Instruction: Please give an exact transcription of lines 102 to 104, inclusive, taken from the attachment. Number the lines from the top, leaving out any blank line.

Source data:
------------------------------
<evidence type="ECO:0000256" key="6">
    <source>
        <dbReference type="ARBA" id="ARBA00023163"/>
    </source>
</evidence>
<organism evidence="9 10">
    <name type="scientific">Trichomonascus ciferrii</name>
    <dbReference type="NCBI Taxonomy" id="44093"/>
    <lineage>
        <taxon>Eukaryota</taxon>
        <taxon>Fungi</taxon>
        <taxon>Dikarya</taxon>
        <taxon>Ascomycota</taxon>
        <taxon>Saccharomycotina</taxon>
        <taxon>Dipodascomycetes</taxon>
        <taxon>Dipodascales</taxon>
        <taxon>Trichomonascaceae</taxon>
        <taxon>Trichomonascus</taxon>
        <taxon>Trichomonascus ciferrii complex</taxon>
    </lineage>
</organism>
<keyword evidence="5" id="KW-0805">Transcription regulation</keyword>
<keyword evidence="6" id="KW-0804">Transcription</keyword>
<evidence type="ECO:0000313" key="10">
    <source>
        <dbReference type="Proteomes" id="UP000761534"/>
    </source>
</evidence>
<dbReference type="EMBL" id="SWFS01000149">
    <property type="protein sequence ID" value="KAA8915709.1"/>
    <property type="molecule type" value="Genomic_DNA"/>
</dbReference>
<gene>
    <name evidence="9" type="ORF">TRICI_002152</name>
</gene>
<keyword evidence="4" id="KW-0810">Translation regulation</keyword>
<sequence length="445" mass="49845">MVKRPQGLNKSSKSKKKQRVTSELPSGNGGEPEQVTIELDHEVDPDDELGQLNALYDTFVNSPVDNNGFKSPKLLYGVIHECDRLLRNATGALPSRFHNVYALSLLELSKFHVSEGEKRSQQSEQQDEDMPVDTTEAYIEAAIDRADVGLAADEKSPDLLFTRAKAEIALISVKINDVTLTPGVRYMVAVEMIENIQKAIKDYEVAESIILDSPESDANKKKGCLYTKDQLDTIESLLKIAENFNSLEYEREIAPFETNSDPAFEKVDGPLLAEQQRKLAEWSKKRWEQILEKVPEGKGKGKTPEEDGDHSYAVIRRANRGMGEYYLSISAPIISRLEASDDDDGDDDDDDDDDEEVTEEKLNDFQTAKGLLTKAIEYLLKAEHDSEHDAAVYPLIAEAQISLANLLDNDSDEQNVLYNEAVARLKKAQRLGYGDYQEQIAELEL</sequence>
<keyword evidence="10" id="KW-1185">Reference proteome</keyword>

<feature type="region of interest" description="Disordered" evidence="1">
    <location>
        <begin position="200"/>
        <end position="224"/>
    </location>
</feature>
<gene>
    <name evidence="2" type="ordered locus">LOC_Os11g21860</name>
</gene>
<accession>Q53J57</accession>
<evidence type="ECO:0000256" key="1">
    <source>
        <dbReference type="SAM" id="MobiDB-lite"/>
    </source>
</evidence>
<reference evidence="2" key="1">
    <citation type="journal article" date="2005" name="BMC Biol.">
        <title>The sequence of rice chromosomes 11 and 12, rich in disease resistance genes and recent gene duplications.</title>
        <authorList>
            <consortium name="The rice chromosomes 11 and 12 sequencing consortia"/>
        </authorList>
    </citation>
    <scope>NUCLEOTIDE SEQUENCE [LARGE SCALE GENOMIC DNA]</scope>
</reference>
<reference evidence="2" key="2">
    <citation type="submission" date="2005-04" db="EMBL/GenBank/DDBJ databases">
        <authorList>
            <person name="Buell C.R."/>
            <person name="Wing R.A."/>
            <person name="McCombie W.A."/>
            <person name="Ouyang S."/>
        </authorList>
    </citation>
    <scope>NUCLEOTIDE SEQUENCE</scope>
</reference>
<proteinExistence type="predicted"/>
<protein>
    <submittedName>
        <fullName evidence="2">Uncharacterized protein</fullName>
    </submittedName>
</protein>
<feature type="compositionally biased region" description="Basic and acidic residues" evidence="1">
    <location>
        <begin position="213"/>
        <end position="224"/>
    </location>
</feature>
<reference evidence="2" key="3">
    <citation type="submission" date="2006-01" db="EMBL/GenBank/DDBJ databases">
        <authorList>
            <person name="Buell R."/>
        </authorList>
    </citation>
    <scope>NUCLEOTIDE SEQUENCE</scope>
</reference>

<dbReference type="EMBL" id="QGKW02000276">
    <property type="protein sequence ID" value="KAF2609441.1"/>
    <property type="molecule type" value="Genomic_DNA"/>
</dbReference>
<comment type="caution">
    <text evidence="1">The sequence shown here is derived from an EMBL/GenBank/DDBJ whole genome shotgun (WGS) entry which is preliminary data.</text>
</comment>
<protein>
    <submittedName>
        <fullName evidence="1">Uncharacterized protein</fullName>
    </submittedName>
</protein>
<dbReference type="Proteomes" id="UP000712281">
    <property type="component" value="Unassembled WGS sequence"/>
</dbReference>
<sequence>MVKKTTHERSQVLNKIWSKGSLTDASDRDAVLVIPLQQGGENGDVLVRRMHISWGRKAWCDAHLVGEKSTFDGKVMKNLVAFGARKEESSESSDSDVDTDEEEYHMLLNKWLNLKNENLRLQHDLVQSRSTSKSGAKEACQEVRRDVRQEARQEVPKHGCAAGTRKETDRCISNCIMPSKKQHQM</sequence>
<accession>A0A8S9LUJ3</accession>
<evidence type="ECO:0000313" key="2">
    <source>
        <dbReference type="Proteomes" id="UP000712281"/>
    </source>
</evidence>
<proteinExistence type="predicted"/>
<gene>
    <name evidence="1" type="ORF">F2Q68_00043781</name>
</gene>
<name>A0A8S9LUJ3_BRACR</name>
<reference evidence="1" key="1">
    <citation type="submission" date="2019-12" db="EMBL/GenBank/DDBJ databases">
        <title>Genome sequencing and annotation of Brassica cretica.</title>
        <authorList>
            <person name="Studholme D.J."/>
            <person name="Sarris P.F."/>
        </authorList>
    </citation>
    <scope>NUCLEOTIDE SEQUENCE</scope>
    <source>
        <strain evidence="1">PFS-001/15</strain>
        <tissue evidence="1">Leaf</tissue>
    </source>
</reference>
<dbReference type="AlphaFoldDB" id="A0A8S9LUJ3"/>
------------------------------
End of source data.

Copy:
    <submittedName>
        <fullName evidence="1">Uncharacterized protein</fullName>
    </submittedName>